Washington (CNN) -- Dennis Ross, one of the president's top advisers dealing with Middle East policy, announced Thursday he's stepping down from his post, leaving prospects for the administration's efforts to restart the peace process even more uncertain.
He cited a promise he made to his wife to serve in the Obama administration for only two years.
Ross, who has held key diplomatic positions during the administrations of George H.W. Bush and Bill Clinton as well as Barack Obama, issued a statement saying, "It has been an honor to work in the Obama administration and to serve this president, particularly during a period of unprecedented change in the broader Middle East."
He added, "Obviously, there is still work to do, but I promised my wife I would return to government for only two years and we both agreed it is time to act on my promise.
"I am grateful to President Obama for having given me the opportunity once again to work on a wide array of Middle Eastern issues and challenges and to support his efforts to promote peace in the region."
Ross's formal title is special assistant to the president and senior director for the "central region," the key area that includes Israel, Afghanistan, Pakistan, the Persian Gulf, and South Asia. His influence is hard to understate, having been handed a portfolio that includes the United States' most pressing national security interests and regions that have undergone significant turmoil over the past two years.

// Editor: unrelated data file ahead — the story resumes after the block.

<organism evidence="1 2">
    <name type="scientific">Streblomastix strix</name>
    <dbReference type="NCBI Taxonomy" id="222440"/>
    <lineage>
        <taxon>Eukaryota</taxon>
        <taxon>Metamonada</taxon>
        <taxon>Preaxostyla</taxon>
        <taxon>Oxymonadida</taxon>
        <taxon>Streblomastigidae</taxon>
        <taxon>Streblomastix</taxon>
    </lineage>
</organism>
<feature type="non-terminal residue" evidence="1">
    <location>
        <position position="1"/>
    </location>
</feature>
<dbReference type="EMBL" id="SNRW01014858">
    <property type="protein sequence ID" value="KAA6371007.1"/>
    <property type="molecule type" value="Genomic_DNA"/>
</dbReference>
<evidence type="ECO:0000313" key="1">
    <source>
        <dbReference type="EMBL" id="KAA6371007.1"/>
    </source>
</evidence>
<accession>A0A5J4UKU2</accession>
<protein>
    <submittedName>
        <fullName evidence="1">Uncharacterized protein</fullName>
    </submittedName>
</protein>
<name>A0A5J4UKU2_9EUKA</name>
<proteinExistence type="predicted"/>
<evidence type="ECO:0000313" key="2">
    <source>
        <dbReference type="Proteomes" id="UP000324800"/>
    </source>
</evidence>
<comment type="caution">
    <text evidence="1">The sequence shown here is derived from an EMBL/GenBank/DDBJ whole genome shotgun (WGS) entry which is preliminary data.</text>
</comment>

Ross' departure comes at a particularly difficult time for the Obama administration, which has at times clashed with Israeli Prime Minister Benjamin Netanyahu over the Middle East peace process and is dealing with the unpredictable aftermath of the Arab Spring.
The departure also follows that of the special envoy to the Middle East, George Mitchell, who left the administration in May, only days before Netanyahu visited the White House.
During his daily briefing Thursday, White House Press Secretary Jay Carney called Ross a "remarkable contributor to this administration."
"He is ... very much a part and an architect of the sanctions regime and efforts to pressure and isolate Iran, and has been at the forefront of our deliberations about handling the Arab Spring, the remarkable events we have seen in the Middle East and North Africa this year," Carney said.
Asked how Ross' departure would affect the administration's efforts to forge a Middle East peace agreement, Carney said the White House will "build on the good work he has done."